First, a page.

Thanksgiving isn't the ideal time to review a restaurant. For most of us, this week is a time to gather around the hearth — or, you know, the flat-screen — and reflect upon family, friends and good food. If restaurants have any role this week, it's as an escape from leftover turkey, in-laws and Black Friday crowds.
Or maybe I'm projecting. You see, curmudgeon that I am 51 weeks of the year, I enjoy Thanksgiving. I love the food, I love the company, I love a holiday that doesn't involve gifts or costumes. The last thing I want to do is put down my second helping of sausage stuffing to celebrate a hip new joint or a hitherto undiscovered taco.
Young's Restaurant & Ice Creamery isn't new. It isn't hip. I'm reasonably certain it doesn't serve tacos. Unless you live in Valley Park or somewhere along the Highway 141 corridor, its location isn't especially convenient. Not only that, you could drive 141 daily and never notice the place, which is tucked into an awkward spot along a dead-end service road that runs parallel to the highway.
Young's has changed locations twice since it was founded by Bud and Marilyn Young in 1954, thanks to eminent-domain claims. The couple's son Grant and his wife, Sibyl, now own the place. Grant Young is also the mayor of Valley Park. Not surprisingly, he ran on an anti-eminent domain platform.
Though it calls itself an ice creamery and doesn't accept credit or debit cards — cash or check only — Young's is more timeless than antiquated. The décor is restrained rather than, in the manner of faux diners and chain restaurants, soaked in nostalgia. Black-and-white photos hang on the pale yellow walls, and church pews are repurposed as dividers between tables and, in a few cases, as seats.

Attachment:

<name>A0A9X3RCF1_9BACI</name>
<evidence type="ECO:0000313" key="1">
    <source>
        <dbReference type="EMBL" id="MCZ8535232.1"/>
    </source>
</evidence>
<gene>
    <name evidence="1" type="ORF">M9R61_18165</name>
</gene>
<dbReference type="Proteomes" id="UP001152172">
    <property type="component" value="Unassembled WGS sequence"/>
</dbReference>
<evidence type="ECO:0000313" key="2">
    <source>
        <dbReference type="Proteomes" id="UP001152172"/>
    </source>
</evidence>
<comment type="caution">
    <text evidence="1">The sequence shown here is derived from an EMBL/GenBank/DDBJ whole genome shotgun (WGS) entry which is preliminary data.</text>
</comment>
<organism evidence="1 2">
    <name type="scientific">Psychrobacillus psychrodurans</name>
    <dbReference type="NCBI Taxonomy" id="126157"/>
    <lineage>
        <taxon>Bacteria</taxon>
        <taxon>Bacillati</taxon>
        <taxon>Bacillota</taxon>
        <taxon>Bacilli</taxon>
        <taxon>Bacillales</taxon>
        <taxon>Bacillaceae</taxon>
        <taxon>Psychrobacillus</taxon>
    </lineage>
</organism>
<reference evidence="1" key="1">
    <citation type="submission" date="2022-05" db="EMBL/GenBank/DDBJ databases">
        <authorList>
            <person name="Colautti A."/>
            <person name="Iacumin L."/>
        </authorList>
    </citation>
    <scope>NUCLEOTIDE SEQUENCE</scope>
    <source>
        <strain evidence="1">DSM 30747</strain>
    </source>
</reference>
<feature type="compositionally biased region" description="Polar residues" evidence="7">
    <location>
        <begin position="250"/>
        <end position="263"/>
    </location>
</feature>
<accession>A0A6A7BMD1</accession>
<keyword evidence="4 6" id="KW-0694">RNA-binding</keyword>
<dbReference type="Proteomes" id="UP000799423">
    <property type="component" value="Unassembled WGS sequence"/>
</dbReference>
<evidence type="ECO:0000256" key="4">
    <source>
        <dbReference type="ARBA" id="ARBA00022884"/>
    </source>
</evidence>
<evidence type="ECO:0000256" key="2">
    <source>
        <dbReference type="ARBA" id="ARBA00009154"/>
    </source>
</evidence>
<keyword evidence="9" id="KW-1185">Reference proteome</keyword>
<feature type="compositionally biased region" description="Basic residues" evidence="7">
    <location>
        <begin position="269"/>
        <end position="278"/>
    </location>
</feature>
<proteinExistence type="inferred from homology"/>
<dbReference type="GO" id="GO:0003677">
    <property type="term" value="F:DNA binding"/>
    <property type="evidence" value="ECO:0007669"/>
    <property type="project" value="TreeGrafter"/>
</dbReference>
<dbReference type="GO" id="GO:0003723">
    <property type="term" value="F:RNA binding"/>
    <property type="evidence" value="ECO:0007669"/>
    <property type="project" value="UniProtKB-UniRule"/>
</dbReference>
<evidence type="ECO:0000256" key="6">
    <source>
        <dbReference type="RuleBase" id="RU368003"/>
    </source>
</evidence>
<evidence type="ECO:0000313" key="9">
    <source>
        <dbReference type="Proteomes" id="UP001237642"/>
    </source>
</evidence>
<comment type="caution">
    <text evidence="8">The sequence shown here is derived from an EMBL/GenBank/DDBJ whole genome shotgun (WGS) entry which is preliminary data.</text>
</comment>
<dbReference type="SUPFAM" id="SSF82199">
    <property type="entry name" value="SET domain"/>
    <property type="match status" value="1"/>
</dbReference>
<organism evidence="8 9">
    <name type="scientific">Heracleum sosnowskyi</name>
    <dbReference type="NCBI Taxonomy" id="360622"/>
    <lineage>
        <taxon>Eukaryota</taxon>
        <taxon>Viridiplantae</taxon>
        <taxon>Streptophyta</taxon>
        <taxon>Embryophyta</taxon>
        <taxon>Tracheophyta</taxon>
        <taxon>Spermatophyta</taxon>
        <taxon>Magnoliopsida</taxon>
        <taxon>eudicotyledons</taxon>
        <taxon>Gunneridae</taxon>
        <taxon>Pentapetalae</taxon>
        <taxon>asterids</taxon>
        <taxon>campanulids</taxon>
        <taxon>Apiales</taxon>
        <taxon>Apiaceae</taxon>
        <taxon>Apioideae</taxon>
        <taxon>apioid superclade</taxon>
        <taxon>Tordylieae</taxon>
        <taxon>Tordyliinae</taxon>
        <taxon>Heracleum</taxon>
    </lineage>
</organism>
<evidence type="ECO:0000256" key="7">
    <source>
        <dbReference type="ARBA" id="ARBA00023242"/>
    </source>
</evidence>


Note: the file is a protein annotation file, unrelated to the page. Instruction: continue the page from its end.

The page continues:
You order at the counter, which runs along the long side of the L-shaped dining room and is also home to the ice-cream dispenser and milkshake and concrete mixers. The menu is written on a chalkboard on the wall behind the counter.
You'll want to start, as the menu does, with fried chicken.
Fried chicken might not inspire as much debate around St. Louis as, say, pizza does, but its many variations have their partisans. I'm fairly ecumenical on the subject. As long as the batter isn't soggy and I can identify which part of the bird I'm eating, I'll happily order any fried chicken and probably love it, from the simple, home-style goodness of Sweetie Pie's to the gnarled batter of Porter's Fried Chicken to my new obsession, peppery "Broasted" pressure-fried chicken at the Pakistani restaurant Café Lazeez.
Young's fried chicken belongs among the area's elite. (In 2007 this paper dubbed it the best.) The individual pieces are given a saltwater rinse, coated with the obligatory secret breading and then cooked in a pressure fryer. (You could call it Broasted if Broasted weren't already trademarked.) The batter is thin and crisp, with just enough residual oil to give the chicken that extra fatty indulgence without toppling over into greasy. The breading's seasoning is restrained, accenting rather than masking the taste of the tender chicken. If you want the fullest flavor experience, I recommend dark meat: The morsels of rich meat nestled against the thigh bone were worth the mess I made getting to them.